Famous Historical Wine Lovers

March 6, 2019

 

Great wine lovers throughout history have set a very high standard for the rest of us. Collectors (and imbibers) of the past have made wine more accessible to us all.

 

The cunning warrior Odysseus was a famous lover of wine. Wine didn’t just keep him and his men going at the long journey at sea; it actually saved his life. He had brought some wine along with him (of course) when he camped out on the cyclops’ island. When he found himself trapped in a cave, he came up with a plan to escape. You see, Odysseus’ wine was too good for the cyclops to pass up. After drinking deep of the good Greek wine, the cyclops was too slow to stop Odysseus from tricking him and making a daring escape. Afterwards, the men celebrated with what else? More wine!

 

Another famous wine lover was the great Thomas Jefferson. He spent months at a time in France and Italy, visiting the greatest wine regions in the world to find cases to ship home. He also pioneered direct-to-consumer sales to American consumers. He drank wine a bottle at a time (his measure being a “perfectly sober 3 or 4 glasses at dinner”), and owned an incredible cellar spanning various countries and many decades. He owned bottles of Lafitte. He even planted vineyards on his property at Monticello. Above all else, he absolutely loved wine, and respected it as a delicious and healthful beverage. As he wrote in a letter, “good wine is a necessity of life for me.” I can’t help but agree with Long Tom.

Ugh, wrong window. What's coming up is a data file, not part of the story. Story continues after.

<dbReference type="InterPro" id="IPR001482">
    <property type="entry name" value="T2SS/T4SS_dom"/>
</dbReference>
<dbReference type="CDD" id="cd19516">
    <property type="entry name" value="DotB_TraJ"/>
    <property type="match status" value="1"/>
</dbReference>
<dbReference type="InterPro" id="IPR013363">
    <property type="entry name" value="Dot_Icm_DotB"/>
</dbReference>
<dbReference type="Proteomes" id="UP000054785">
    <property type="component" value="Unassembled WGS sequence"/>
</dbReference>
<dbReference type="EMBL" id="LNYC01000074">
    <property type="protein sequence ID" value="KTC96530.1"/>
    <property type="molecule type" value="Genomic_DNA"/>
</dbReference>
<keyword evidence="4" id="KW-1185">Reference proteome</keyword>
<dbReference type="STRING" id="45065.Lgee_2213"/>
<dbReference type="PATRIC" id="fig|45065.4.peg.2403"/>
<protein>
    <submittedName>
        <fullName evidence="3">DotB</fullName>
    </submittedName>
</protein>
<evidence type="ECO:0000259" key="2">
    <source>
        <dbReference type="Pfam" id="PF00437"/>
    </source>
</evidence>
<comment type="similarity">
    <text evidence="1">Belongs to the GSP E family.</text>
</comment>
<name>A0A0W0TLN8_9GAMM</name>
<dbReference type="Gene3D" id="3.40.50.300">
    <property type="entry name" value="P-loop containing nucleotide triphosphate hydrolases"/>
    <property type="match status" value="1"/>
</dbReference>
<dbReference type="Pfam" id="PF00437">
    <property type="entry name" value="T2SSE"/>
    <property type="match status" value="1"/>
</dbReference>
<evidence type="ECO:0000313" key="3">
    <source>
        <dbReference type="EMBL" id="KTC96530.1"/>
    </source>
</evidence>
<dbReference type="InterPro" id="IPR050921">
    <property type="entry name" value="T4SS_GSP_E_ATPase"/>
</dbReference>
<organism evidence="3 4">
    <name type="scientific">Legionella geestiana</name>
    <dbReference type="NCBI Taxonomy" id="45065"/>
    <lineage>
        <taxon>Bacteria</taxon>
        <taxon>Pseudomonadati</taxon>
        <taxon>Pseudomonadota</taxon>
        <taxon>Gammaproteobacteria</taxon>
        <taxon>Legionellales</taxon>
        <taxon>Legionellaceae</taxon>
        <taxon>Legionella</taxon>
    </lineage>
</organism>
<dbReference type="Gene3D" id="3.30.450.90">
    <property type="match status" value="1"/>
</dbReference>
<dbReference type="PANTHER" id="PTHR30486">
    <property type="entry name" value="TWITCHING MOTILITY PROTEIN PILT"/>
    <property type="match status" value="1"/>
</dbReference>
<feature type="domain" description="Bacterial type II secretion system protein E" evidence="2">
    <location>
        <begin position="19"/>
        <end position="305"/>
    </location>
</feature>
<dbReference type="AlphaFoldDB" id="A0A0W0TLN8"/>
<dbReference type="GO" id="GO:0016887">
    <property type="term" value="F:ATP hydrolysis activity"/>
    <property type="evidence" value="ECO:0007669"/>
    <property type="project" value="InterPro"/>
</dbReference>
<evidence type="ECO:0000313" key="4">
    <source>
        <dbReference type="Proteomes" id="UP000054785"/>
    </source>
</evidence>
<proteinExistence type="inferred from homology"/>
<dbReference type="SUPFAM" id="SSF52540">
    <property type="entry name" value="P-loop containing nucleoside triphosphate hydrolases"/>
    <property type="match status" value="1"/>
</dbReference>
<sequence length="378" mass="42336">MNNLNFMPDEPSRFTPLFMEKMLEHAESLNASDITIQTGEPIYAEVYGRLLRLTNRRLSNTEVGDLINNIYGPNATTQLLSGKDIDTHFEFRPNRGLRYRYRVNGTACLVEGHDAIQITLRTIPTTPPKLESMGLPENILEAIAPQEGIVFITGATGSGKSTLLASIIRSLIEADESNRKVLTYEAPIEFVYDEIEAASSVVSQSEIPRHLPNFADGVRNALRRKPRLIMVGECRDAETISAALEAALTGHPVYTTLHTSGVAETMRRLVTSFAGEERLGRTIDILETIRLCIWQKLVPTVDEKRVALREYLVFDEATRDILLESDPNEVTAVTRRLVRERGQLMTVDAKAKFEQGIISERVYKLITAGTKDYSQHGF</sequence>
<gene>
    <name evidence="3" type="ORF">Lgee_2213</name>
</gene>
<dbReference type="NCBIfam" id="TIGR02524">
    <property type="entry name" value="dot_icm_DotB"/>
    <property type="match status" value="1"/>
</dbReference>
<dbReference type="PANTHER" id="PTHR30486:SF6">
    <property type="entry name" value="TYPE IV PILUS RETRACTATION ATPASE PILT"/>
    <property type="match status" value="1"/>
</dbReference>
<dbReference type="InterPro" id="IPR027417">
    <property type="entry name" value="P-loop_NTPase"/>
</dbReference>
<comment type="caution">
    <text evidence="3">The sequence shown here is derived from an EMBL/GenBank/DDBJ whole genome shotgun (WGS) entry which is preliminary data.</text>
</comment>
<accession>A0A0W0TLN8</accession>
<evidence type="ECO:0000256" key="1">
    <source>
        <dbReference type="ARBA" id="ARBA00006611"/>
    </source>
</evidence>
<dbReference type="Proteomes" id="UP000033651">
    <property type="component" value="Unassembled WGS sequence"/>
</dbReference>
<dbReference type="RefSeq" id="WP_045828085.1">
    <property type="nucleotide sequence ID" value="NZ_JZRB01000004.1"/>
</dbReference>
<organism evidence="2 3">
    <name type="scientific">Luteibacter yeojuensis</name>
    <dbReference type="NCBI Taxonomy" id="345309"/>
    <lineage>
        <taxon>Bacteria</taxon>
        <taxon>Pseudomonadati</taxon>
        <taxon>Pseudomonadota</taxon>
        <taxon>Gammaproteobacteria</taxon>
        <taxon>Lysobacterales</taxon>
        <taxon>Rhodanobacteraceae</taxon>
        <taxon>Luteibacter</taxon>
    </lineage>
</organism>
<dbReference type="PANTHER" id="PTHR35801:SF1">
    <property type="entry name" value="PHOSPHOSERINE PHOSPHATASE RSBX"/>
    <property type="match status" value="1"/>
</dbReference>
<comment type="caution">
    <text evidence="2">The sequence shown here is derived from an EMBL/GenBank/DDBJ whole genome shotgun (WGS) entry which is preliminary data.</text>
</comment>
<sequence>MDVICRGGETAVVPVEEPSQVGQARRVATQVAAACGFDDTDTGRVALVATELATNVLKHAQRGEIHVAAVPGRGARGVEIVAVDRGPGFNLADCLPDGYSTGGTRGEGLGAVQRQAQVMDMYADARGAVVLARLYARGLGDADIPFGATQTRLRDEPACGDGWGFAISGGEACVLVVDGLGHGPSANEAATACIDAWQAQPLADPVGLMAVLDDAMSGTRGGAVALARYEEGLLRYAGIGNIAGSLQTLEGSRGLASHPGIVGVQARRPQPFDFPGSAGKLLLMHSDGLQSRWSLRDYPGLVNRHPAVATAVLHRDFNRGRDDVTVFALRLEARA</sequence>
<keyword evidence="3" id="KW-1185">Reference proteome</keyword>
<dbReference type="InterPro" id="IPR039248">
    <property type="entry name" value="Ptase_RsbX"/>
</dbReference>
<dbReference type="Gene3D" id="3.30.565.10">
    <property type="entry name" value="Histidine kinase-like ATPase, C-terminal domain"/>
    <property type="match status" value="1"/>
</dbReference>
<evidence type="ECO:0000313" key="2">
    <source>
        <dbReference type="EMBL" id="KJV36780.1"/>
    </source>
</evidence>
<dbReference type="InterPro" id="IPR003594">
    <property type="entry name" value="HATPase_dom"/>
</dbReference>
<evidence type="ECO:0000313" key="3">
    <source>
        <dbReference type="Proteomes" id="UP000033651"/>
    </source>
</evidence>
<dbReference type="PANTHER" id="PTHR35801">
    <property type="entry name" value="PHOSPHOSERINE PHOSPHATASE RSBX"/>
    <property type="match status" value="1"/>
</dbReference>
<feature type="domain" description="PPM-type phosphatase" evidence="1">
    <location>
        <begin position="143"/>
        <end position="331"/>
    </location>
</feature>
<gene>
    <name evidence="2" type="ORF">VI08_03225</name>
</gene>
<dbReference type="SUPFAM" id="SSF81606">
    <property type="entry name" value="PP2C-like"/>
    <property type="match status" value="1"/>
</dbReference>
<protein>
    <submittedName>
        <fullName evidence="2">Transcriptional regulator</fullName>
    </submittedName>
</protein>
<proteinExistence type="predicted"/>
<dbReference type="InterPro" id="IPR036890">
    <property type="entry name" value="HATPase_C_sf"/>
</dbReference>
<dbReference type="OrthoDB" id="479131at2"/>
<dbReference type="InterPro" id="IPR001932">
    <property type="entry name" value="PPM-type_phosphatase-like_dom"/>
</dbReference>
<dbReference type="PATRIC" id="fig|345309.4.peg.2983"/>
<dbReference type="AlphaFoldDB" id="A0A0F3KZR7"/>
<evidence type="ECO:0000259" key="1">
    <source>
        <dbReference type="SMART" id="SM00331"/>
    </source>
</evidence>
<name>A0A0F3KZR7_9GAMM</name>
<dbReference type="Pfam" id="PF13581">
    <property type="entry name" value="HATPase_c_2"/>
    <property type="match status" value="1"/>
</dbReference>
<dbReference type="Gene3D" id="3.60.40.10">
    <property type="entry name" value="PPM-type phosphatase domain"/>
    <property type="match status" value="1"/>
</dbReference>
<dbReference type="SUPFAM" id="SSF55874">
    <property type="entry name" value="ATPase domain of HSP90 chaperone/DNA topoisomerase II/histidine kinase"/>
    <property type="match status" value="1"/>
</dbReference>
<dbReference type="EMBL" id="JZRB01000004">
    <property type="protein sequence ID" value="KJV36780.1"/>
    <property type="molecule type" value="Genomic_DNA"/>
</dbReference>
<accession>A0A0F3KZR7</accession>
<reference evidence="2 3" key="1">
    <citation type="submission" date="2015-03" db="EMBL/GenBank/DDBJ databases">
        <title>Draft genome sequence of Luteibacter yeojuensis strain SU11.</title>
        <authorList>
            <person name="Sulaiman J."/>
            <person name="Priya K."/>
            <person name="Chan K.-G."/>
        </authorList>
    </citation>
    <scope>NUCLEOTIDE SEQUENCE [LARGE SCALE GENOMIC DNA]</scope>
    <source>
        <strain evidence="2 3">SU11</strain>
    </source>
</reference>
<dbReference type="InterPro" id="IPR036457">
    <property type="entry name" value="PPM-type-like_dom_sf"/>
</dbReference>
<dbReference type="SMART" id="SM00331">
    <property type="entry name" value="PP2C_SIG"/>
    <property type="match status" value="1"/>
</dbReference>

More recently, Ernest Hemingway is on record as a great lover of wine. He sipped all kinds of drinks all over the world. While he was a famous drinker in general, Hemingway held wine in his heart as “one of the most civilized things in the world and one of the most natural things of the world.” While not espoused as the most refined man, he could hold his own in any bar most anywhere in the world. He saw having a drink not just as a pleasure, but as a gateway into the lives and cultures of those he met in his travels. He was most at home in a bar, and gathered inspiration from glass after glass. “If you want to know about a culture, spend a night in its bars.”

These three men are a few examples of a great many who found pleasure, relaxation, and personal connection in a glass of wine. It would appear that wine isn’t reserved for wealthy collectors, world travelers, or studious wine geeks.

 

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